We have published independent new research today on the relationship between video games and young people’s literacy, as part of an exciting new partnership with the Association of UK Interactive Entertainment (Ukie) and Penguin Random House Children’s.
We found that playing video games can support young people’s literacy, creativity and empathy – with particular benefits for boys and reluctant readers – and has also helped young people’s mental wellbeing during lockdown, according to parents.
To help support young people’s literacy through video games, we have also published a fantastic range of activities, challenges and resources for young people, parents and teachers.
Video games can provide young people with a route into reading
We found that 4 in 5 (79%) young people who play video games read materials relating to video games regularly, including in-game communications (40%), reviews and blogs (31%), books (22%) and fan fiction (19%). A third (35%) also believe that playing video games makes them better readers. As one young person said: “Books help grow your imagination and so do games, because of all the things you can do.”
Video games can encourage young people’s creativity through writing
3 in 5 (63%) young people who play video games write something relating to video games regularly, including video game scripts (28%), advice to help other players (22%), fan fiction (11%) and blogs or reviews (8%). What’s more, 3 in 5 (58%) young people would also like to write or design video games themselves and more than 3 in 10 (31%) would like more opportunities to read and write about video games in school.
Video games have potential benefits for increasing empathy
Two-thirds (65%) of young people said that playing video games helped them imagine being someone else, indicating potential benefits for increasing empathy. As one young person explained: “Playing games can help you create your own imaginary world and understand other people’s view of life.”
The shared cultural experience of playing video games can support positive communication with friends and family
Three-quarters (76%) of young people talk to their friends about video games compared with only 3 in 10 (29%) who discuss books. In addition, young people said that playing video games helps them to build social connections both ‘in real life’ and online, and maintain relationships with friends and family. One young person said: “Video games help me stay in touch with my cousin as he lives hundreds of miles away.”
Playing video games was linked to supporting young people’s mental wellbeing
Many young people said that playing video games helps them either deal with, or escape from, stress and difficult emotions, with one young person saying: “[Video games help me] talk with my friends if I feel down without having to meet up with them.”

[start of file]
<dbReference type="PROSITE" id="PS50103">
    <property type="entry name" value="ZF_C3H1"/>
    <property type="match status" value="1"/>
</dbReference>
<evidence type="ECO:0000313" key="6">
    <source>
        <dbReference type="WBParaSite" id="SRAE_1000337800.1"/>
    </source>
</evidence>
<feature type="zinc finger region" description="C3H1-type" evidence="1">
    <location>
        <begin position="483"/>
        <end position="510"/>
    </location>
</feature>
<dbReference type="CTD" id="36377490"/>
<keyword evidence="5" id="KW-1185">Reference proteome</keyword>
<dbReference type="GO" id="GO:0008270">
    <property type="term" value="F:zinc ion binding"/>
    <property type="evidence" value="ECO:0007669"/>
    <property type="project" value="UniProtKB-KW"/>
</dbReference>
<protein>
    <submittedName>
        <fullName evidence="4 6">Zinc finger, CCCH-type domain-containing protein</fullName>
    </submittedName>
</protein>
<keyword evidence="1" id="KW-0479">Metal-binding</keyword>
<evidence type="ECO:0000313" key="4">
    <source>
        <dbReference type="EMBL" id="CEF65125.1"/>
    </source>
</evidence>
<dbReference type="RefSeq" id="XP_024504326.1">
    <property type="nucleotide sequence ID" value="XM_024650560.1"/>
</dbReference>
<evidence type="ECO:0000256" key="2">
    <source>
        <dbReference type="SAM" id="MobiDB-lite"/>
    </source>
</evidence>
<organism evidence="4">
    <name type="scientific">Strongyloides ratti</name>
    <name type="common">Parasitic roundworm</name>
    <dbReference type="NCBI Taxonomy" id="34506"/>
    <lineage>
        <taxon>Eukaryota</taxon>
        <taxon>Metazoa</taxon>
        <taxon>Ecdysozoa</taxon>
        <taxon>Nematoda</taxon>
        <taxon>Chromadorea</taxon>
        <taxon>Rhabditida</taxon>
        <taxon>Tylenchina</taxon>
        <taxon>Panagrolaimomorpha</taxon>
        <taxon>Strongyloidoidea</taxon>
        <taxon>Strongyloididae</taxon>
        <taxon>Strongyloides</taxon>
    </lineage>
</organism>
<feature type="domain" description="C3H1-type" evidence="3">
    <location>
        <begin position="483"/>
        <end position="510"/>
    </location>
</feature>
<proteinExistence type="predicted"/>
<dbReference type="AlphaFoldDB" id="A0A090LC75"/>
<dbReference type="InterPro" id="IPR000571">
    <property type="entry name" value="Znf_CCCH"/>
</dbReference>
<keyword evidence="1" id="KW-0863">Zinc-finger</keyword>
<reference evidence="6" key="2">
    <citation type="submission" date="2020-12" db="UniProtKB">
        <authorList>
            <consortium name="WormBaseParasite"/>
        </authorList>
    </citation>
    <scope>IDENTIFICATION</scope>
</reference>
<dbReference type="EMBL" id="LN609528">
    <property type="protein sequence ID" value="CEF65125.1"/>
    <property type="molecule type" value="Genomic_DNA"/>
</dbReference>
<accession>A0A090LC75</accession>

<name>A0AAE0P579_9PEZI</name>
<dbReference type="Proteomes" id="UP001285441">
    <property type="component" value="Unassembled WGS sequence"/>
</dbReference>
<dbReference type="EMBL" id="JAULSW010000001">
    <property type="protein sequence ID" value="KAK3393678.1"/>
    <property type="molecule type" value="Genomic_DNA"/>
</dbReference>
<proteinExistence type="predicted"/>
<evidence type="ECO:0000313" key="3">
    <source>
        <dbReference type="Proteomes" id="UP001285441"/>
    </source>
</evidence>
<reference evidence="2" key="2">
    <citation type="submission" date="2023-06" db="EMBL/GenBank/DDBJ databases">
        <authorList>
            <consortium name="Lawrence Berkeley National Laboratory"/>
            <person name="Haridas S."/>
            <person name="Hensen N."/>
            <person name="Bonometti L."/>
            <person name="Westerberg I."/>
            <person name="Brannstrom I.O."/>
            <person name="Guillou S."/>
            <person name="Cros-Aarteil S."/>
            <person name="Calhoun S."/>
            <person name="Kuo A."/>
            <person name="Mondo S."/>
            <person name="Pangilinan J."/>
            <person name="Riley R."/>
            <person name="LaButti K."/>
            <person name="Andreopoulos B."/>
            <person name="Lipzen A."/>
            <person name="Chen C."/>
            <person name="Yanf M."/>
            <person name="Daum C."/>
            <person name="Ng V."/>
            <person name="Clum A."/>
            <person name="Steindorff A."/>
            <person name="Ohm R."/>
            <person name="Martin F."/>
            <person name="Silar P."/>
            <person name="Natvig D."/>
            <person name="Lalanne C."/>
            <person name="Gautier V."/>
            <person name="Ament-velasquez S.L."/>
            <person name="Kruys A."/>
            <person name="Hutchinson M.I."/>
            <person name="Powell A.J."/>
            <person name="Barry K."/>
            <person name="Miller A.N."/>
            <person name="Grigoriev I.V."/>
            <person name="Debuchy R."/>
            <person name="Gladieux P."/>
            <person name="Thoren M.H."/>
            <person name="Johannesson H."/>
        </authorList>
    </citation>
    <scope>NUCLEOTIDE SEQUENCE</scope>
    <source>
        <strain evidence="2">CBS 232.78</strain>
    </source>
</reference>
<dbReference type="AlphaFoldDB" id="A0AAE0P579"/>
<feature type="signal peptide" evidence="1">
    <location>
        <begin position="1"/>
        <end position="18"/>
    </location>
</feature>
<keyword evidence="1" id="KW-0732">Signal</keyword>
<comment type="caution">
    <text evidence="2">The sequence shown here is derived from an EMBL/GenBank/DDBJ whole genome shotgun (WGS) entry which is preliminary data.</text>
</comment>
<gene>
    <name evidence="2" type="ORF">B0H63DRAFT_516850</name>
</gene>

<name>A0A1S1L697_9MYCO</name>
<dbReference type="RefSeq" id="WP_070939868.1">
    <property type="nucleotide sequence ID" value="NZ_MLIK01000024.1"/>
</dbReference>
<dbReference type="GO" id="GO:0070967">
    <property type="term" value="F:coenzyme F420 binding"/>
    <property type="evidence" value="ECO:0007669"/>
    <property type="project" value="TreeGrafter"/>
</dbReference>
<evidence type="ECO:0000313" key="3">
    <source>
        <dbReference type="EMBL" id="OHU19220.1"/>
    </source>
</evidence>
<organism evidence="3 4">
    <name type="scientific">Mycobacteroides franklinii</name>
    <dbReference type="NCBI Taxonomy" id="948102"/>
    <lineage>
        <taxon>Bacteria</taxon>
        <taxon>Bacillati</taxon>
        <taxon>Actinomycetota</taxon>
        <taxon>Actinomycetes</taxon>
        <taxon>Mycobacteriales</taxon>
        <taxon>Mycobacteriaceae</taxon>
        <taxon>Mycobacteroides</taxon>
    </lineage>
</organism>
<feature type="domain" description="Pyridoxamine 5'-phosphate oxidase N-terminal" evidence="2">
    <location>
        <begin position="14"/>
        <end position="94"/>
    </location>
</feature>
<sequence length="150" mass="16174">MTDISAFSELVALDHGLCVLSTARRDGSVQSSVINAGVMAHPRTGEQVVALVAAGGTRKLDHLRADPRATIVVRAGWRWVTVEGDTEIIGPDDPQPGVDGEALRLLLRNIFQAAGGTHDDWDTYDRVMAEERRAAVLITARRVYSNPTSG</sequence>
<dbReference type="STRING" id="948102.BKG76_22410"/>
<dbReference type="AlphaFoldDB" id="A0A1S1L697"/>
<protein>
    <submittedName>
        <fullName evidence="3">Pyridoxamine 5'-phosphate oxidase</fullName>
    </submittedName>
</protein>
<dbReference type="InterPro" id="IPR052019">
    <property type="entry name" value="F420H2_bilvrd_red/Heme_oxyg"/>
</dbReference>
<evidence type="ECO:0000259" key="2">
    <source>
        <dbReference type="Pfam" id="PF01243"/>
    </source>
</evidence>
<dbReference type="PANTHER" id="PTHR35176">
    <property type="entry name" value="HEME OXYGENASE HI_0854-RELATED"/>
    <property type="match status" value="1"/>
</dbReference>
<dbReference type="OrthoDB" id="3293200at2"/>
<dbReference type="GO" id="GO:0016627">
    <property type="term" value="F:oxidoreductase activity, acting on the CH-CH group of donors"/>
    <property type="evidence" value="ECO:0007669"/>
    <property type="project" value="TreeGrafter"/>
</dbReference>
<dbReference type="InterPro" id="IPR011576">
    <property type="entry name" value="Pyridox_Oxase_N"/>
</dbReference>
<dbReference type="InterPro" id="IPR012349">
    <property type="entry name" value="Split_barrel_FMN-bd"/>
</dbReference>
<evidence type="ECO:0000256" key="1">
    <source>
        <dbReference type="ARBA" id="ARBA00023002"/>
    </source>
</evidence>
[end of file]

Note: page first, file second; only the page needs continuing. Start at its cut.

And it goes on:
The role of video games in supporting young people’s mental wellbeing was also key during lockdown. More than half (56%) of parents said their child had chatted with family and friends as part of playing a video game during lockdown and 3 in 5 (60%) felt that this communication had been helpful for their child’s mental wellbeing during this time.
The benefits were strongest for boys and reluctant readers
Boys were much more likely to play video games than girls (96% vs 65%) and nearly twice as many boys as girls said they chatted with family and friends as part of playing a video game during lockdown (71% vs 40%). Video games were also found to be effective at engaging reluctant readers with stories, as 3 in 4 (73%) young people who don’t enjoy reading said playing video games helps them feel more part of a story than reading a book-based text.
Resources to support young people’s literacy through video games
To further support young people’s literacy though video games, we have launched a range of activities, challenges and resources in partnership with Ukie and Penguin Random House Children’s for young people, parents and teachers to explore.
For young people:
- An exclusive video interview with award-winning video games writer and author, Rhianna Pratchett, in conversation with family video games expert and journalist Andy Robertson
- A series of job snapshots from leading industry figures collated by Ukie, including the President of ZeniMax Online and the Editor of Edge magazine
- Some fun challenges including how to write a video game narrative
For parents and teachers:
- A list of recommended video games to support children’s literacy curated by family video games expert Andy Robertson
- A book list packed with inspiring reads for kids who love video games from Penguin Random House Children’s
“We know that video games are a part of everyday life for so many children, young people and families across the UK. COVID-19 has significantly disrupted young people’s literacy and learning in recent months and we want to ensure that no stone is left unturned when it comes to identifying new and innovative ways to support their literacy when they return to school in September. Through our partnership with Ukie and Penguin Random House Children’s, we hope to be able to provide families and schools with the resources and tools they need to harness the benefits of video games for young people’s literacy.”Jonathan Douglas, Chief Executive